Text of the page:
Interdependencies between CDS spreads in the European Union: Is Greece the black sheep or black swan?

Abstract

This paper dissects the dynamic interdependencies between credit default swap spreads among several European Union (EU) countries (Belgium, Bulgaria, Croatia, France, Germany, Greece, Hungary, Italy, Portugal, Romania, Slovakia, and Spain) during the period between October 2004 and July 2016. Its purpose is to delineate interdependence patterns in credit risk in order to identify whether a particular country, such as Greece, or a group of countries, disproportionately transmit credit risk to the remaining sampled EU countries. The findings herein show that the interdependencies between countries’ credit risks are heterogeneous across time. Specifically, when mapping credit risk transmission channels during the 2008–2009 financial crisis and 2011–2013 European debt crisis, respectively, it is evident that transmission patterns shift whereby some countries transmit more credit risk than others. Finally, despite recent news headlines, it cannot be shown empirically that Greece is the dominant transmission catalyst for shocks in the credit risks of the remaining sampled EU countries.

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Notes

  1. 1.

    Although the UK voted on a referendum, held on June 23, 2016, to leave the EU, it may take several years for the UK to actually negotiate its exit. According to the Lisbon Treaty, for a country to leave the EU, it must invoke Article 50, which gives the EU and the exiting country 2 years to agree to exit terms. The URL which outlines Article 50 of the Lisbon Treaty can be accessed online: http://www.lisbon-treaty.org/wcm/the-lisbon-treaty/treaty-on-European-union-and-comments/title-6-final-provisions/137-article-50.html. Theresa May, the current prime minister for the UK, has stated she will not initiate this process before the end of 2016. One of the primary concerns now for the UK is to determine what to do with EU citizens who work and reside in the UK but who are not permanent residents: http://www.bbc.com/news/uk-politics-32810887.

  2. 2.

    Shiller (2000) explains that business news from the media directed to investors has become so pervasive in the US that “...traditional brokerage firms found it necessary to keep CNBC running in the lower corner of their brokers’ computer screens. So many clients would call to ask about something they had just heard on the networks that brokers (who were supposed to be too busy working to watch television!) began to seem behind the chase...” (p. 29).

  3. 3.

    Not all EU member states are included because some of them have scant or incomplete CDS data. Other countries, as Hui and Chung (2011) mention, have no active sovereign CDS market altogether (Cyprus, Luxembourg, Malta, to name a few).

  4. 4.

    Information and data (the dummy variables) on the OECD recession indicators for the Euro area can be accessed online: https://fred.stlouisfed.org/series/EUROREC.

  5. 5.

    Castro et al. (2015) provide an in-depth review and analysis of the PP test along with its advantages and disadvantages, focusing in particular on time-series data which display a strong cyclical component.

  6. 6.

    Various kernel-based sum-of-covariances estimators and autoregressive spectral density estimators are entertained to check the robustness of the PP test (not tabulated). The choice of using a kernel-based estimator versus a spectral density estimator does not systematically affect the aforementioned findings in any substantive way.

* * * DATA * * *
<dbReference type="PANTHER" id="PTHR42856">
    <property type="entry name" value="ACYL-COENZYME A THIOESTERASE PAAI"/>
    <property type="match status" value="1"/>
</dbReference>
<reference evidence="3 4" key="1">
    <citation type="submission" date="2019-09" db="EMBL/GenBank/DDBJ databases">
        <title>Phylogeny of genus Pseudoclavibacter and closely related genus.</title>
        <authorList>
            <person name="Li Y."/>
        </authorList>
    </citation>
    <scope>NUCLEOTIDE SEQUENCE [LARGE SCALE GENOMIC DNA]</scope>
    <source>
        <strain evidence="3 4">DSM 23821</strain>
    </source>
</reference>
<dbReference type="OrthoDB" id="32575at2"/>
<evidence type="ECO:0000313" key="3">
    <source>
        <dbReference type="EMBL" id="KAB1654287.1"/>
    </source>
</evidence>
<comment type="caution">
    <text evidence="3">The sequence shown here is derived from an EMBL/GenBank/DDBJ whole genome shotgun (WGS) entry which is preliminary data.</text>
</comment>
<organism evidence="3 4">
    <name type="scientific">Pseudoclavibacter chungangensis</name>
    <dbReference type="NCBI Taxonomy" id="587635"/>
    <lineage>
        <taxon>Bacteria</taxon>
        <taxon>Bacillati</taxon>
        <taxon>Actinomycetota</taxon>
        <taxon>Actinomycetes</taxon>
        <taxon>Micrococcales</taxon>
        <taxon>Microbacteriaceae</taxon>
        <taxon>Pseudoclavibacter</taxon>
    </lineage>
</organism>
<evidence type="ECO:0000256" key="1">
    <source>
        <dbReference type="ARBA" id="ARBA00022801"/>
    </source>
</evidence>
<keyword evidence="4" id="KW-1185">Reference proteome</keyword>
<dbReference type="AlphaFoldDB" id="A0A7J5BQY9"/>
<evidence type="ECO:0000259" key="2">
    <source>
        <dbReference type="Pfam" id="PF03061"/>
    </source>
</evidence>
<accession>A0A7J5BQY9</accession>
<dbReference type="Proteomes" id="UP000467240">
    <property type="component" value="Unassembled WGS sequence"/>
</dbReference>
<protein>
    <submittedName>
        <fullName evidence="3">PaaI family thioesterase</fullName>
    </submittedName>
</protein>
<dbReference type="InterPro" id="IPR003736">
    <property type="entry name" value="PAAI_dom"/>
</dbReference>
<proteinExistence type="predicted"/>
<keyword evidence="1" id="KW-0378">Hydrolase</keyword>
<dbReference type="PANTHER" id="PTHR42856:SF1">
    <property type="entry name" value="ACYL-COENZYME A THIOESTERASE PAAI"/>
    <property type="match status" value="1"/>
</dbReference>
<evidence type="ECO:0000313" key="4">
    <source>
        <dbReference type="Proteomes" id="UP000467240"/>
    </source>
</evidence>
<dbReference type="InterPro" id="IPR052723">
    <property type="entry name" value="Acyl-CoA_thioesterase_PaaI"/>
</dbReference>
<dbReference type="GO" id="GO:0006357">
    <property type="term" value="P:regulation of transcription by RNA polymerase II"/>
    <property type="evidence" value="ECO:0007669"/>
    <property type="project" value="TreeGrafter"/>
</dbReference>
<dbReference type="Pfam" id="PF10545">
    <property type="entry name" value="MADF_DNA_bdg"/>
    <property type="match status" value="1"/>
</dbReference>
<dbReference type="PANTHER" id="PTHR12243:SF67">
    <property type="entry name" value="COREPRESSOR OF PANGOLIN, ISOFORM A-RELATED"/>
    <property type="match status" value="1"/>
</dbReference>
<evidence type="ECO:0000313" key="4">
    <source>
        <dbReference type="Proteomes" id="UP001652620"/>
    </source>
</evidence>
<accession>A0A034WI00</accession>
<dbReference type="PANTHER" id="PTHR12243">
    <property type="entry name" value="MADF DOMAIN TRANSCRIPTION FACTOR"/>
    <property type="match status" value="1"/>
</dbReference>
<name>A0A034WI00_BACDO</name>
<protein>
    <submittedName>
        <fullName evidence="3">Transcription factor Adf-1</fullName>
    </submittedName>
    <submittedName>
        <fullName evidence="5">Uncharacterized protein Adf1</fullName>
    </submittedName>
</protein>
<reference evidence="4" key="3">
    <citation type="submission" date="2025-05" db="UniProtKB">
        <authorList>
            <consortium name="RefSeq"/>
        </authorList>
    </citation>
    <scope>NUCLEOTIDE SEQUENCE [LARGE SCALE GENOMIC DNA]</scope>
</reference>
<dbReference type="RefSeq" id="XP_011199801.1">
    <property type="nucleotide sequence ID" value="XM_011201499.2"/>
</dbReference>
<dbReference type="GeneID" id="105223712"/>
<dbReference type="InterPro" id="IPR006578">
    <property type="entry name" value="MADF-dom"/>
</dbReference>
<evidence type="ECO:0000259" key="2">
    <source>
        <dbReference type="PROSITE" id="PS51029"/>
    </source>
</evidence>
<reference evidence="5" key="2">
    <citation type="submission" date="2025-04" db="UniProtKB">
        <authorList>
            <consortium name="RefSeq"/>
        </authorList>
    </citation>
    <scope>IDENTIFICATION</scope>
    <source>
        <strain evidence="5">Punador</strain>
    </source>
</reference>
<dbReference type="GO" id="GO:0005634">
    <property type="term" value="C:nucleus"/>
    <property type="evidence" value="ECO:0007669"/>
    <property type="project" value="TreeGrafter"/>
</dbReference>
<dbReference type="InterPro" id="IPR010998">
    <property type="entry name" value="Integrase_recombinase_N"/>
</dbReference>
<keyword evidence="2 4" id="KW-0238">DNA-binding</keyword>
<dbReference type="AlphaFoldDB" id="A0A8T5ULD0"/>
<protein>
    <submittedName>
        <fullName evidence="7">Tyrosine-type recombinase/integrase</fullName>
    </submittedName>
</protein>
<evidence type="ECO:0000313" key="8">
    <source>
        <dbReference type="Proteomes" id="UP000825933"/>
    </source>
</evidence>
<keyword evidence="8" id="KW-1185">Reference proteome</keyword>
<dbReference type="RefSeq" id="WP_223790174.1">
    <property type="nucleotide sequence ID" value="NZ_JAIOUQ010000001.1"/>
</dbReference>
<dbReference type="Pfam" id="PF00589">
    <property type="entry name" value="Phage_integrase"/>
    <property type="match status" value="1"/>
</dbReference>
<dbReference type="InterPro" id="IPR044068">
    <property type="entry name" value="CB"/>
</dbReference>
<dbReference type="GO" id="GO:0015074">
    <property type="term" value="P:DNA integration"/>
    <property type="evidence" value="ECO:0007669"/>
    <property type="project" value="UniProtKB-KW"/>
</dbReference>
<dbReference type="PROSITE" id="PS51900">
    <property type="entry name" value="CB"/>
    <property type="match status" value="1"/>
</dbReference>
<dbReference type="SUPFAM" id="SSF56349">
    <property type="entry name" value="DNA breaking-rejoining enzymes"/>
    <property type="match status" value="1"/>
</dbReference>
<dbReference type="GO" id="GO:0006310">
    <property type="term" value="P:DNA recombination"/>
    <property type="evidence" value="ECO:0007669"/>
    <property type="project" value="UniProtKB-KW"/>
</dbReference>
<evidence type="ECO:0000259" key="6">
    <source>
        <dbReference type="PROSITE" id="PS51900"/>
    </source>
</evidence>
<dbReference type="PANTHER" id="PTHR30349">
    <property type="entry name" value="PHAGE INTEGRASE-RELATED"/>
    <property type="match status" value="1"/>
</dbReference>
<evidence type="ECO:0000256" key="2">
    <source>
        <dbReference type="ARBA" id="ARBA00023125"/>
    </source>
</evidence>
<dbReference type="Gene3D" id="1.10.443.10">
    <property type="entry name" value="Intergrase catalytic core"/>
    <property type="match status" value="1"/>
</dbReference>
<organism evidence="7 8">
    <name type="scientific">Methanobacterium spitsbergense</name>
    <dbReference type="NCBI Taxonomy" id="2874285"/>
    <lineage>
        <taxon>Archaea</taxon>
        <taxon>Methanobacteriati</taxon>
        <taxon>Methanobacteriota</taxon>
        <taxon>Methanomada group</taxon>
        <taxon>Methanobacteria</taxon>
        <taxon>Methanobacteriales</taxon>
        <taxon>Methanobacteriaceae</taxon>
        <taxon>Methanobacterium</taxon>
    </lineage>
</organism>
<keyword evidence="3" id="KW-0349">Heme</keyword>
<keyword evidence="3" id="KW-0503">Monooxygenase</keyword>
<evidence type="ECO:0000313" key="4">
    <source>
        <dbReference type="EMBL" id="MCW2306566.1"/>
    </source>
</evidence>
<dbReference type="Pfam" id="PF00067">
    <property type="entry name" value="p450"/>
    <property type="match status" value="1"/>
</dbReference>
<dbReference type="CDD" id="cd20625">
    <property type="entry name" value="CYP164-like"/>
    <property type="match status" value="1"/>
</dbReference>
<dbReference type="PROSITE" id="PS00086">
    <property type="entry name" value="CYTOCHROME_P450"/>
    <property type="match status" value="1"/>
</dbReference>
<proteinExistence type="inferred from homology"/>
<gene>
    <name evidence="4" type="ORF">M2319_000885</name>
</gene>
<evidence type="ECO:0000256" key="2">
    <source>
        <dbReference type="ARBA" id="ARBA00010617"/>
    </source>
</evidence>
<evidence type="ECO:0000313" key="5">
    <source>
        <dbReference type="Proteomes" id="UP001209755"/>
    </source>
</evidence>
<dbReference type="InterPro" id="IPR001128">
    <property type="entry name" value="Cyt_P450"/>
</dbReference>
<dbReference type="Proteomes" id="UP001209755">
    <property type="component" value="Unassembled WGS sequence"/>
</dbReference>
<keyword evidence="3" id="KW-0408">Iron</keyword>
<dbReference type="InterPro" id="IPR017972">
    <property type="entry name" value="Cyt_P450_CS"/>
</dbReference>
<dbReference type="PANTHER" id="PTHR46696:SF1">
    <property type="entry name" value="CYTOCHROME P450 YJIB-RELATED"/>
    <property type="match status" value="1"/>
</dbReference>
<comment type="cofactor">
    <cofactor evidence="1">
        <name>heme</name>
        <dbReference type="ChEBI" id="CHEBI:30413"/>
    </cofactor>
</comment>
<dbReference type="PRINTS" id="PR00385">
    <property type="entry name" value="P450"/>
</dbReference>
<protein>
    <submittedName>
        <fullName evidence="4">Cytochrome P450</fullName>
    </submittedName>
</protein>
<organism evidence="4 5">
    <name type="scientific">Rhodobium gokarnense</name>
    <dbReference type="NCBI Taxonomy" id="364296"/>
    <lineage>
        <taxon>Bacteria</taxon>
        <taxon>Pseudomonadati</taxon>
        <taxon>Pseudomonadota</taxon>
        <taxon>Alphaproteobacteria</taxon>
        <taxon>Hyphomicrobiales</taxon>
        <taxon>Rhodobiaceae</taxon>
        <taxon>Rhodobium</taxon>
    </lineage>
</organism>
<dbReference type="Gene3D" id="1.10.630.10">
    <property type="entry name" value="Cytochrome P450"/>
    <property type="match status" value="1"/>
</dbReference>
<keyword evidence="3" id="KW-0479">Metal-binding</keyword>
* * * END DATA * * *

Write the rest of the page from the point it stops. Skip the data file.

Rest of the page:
7. 7.

    Although GDP per capita is not a theoretically infallible method to determine ‘economic influence,’ for the sake of robustness, when GDP per capita is used as the criteria to establish k ordering of the countries (whereby high average GDP per capita countries are first and then followed by relatively lower average GDP per capita countries), the variance decompositions (not tabulated) are qualitatively analogous to those reported in Tables 9, 10, 11, 12, 13 and 14. This suggests some insensitivity to the results with respect to variable ordering.

  8. 8.

    Compared with literature that focuses on the dynamic interlinkages in bond markets and interest rates, the impulse response functions in Fig. 4 and 5, b are distinctive in at least two ways; first, they do not necessarily show a significant shock at the first few periods which dies out immediately afterwards (as is the case for the bond markets and interest rates). Second, it is possible that many weeks later, the impulse response function shows signs of life and reveals shifts in its pattern (look at the response of DE to EL in Fig. 4 after week 8, for example). These types of behaviors are not customary in impulse response functions involving bond markets and interest rates. An early study by Mills and Mills (1991, p. 278) concluded that “...these quick reactions to innovations suggest that the behavior of bond markets seem to be broadly consistent with the notion of informationally efficient international financial markets, implying that it would be difficult to earn unusual profits by operating in a particular market based on observed developments in other markets.” The question of whether CDS markets are ‘efficient’ in this sense (compared to fixed income markets) is an interesting question that is left to future research to explore.

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Correspondence to Dimitrios Koutmos.

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Koutmos, D. Interdependencies between CDS spreads in the European Union: Is Greece the black sheep or black swan?. Ann Oper Res 266, 441–498 (2018). https://doi.org/10.1007/s10479-018-2788-0

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Keywords

  • Credit default swaps
  • European debt crisis
  • Greece
  • Vector autoregression

JEL Classification

  • C58
  • G10
  • G15
  • G17